12. Your comment is awaiting moderation.

    I’m posting my comment to SHOW that it DID go to “moderation” with 2 links.. I’m going to “fix” one of the links and see if it posts ….

    Spotsylvania made changes to BPOL but did did not eliminate the tax but transferred it:

    ” Revenue from the 11-cent personal-property tax rate increase will cover county employees’ contributions to their retirement plans, and offset lowering the county’s Business, Professional and Occupational License tax ”

    http://blogs.fredericksburg.com/newsdesk/2012/04/25/spotsy%E2%80%99s-car-tax-raises-eyebrows/

    Stafford county to the north completely eliminated the BPOL in 2010 despite DJ’s interpretation of the code to require it:

    www2[dot]staffordcountysun.com/news/2010/feb/03/board_repeals_bpol_tax-ar-322882/

    even anti-tax politicians though view removal of the BPOL tax as a loss of tax revenue and given the choice of eliminate the tax and cutting services, they often just raise another tax which calls into question in my mind the whole idea of conservative “no mo tax” types.. basically flinching on their self-avowed principles.

  13. Everyone is in favor of getting rid of taxes, especially BPOL , but this study does not break any new ground; the ideas have been put forth many times before.
    The study gives localities the option of keeping what they have or crossing their fingers, rubbing their rabbit’s foot, and looking for four-leaf clovers believing that the ‘neutral’ General Assembly will come up with a ‘fair’ replacement.
    The study proposes extending sales taxes to various services and then proposes exempting some of those services. Well, I can see it now, “If you are going to exempt X, then it would only be fair to exempt our services, too.” And the piling on begins. At the end of the meat grinder, localities will be left with much less than they had and guess what? Either cut services or raise real estate taxes. But hey, it will all be made up by the hundreds of new and expended business that will appear, regardless of the national economic conditions.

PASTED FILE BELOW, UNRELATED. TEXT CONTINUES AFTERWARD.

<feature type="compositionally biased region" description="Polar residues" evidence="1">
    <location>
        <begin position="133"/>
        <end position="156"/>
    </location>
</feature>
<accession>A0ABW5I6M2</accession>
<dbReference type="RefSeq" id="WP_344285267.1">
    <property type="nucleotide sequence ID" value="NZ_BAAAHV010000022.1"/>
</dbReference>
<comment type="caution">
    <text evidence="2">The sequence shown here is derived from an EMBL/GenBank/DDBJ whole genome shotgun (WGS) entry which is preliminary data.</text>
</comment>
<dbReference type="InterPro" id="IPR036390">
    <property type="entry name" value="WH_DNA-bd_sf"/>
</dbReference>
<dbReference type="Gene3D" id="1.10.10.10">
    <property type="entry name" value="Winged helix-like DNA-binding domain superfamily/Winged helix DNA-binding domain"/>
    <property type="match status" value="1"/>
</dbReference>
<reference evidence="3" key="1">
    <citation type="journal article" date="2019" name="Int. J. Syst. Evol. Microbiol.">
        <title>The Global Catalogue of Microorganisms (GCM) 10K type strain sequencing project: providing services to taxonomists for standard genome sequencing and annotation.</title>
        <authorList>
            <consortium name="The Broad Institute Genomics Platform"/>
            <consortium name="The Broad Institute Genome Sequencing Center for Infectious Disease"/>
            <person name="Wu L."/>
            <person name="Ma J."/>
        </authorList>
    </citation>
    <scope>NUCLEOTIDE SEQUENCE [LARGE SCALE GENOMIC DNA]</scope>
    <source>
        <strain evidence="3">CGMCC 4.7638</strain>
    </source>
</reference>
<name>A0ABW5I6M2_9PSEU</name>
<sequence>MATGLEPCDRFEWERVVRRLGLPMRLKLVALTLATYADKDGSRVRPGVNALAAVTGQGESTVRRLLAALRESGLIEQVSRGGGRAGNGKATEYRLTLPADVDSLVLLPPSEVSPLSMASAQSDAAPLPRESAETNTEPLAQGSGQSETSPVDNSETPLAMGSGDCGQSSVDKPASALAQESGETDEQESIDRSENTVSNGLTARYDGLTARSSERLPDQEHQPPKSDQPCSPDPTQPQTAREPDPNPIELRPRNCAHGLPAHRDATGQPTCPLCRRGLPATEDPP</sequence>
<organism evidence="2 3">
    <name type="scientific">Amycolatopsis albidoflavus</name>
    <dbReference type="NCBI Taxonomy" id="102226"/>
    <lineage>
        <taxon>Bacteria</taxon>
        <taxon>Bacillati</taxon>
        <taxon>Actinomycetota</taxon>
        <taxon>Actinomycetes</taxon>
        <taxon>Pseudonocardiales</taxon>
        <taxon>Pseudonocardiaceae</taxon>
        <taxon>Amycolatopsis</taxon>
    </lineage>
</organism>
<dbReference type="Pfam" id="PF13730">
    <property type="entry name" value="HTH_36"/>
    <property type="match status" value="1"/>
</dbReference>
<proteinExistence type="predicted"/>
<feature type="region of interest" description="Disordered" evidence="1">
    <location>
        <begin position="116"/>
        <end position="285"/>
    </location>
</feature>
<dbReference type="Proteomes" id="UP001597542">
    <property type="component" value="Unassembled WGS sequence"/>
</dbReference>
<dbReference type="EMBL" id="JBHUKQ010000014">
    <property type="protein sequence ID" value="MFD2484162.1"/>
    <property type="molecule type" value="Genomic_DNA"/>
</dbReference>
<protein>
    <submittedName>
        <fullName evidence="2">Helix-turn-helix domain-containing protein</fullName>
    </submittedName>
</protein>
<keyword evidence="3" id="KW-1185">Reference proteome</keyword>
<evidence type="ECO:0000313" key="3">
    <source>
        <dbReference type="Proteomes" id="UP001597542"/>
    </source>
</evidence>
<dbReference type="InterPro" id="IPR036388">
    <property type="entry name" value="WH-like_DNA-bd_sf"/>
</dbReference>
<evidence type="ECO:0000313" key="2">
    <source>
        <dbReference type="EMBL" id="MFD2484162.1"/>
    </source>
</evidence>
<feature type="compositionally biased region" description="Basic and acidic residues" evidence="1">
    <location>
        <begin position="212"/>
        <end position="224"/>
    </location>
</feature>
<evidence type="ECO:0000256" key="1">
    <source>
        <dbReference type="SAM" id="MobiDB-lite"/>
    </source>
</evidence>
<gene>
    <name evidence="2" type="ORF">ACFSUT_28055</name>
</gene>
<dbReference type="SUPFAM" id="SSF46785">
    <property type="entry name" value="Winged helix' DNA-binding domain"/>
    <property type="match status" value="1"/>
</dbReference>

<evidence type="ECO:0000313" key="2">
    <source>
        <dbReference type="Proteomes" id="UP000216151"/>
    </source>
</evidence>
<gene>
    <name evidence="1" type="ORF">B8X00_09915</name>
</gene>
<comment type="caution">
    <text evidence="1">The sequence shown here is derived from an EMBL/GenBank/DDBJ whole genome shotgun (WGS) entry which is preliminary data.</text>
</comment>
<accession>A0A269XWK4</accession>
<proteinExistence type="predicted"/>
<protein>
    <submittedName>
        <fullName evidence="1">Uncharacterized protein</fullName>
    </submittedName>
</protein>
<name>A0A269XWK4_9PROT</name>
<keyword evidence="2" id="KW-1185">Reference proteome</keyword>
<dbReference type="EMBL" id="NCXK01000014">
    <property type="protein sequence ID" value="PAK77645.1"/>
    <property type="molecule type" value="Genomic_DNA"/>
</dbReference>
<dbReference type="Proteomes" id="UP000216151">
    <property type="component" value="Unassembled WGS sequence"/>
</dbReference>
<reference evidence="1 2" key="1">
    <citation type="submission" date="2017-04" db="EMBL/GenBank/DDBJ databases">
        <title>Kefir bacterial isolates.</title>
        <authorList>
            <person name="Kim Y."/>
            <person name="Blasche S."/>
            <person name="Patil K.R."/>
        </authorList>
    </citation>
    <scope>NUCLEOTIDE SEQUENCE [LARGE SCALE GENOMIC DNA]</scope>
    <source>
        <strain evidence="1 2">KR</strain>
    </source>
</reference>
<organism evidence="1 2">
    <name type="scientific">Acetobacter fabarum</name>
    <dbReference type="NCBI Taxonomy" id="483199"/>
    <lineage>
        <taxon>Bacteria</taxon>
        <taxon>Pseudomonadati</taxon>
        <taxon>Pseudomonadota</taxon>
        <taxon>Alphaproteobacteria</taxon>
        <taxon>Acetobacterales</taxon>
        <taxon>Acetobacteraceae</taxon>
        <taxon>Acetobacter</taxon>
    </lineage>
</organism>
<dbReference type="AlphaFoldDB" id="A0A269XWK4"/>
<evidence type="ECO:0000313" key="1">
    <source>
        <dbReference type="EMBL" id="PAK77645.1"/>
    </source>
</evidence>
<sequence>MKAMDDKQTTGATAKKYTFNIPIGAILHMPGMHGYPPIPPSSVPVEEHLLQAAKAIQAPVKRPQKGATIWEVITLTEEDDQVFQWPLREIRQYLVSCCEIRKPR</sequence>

Peter is correct in that the sales tax is regressive, but so are all taxes in one form or another because in the end the end user pays.
    Another solution proposed by the Senate but not enacted, was a state-funded grant program that reimbursed businesses for the BPOL/merchants’ capital taxes they paid. Sort of like the ‘successful’ car tax elimination, eh?. Since the state spends millions of dollars to subsidize businesses already, what’s a few more bucks? Bosun

  14. Bosun had good thoughts. thanks. (BPOL has arbitrary business specific rates also as shown by TMT).

    There’s at least one more option and that is taxes progressively forgiven in exchange for economic performance.

    This is how Fredericksburg convinced a Wegmans to locate there.

    tax relief if you perform well economically… hmmm…. sounds like a good
    way to get rid of marginal performers, eh?

    the biggest driver behind taxes in Va is education and the ugly truth is that we pay a bunch of money for a mediocre outcome compared to other countries.

    Our education programs are massively comprehensive beyond the core academic subjects – that Europe and Japan consider to be parental responsibilities. You get your free core academic education and if you want to add to it – fine – pay for it.

    Here.. we have a kitchen-sink approach – and it actually diverts money from core academic needs judging from our NAEP/PISA performance against other countries who spend less on education and better us academically.

    but this is what pushes us over the brink on taxes.

    So we basically want the higher taxes because we want our kids to be able to “follow their dreams”…on the taxpayer dollar of course….

    It’s pretty bad when we choose Latin IV or photo journalism over 24/7 fire and rescue but that’s exactly what some localities do.

  15. If you want to see a “tax study” or one that is far more credible that the TJ Institute and its merry band of hack lobbyists put out, read the front page of the NY Times today– Apple jumps through a million inshore and offshore hoops including Reno, Ireland, Caymans and so forth to avoid taxes.
    Here in Virginia, Thompson, Chmura and the gang would increase tax burdens on the poor just to give the business elite a boost. And I’d like to know where all these jobs creation estimates come from — out of thin air?
    Not to worry. Jaimie Bacon will tout this as the best thing since rolled tobacco!

  16. Peter asked: “I’d like to know where all these jobs creation estimates come from — out of thin air?”

    That’s a legitimate question. I didn’t provide details in my post because most people don’t dig beneath the surface. Peter did beneath the surface, and he deserves an answer.

    As I recall (and I wasn’t taking notes during the audio press conference), Chmura Economics & Analytics did the analysis of which business classifications would be affected by an increase in the sales tax on their services. This data was passed along to Beacon Hill, which ran the numbers through its econometric model.

    Mike Thompson will provide more authoritative answers if he can successfully log on to make comments. He tried yesterday but ran into difficulties. Hopefully, he’ll be able to join the conversation.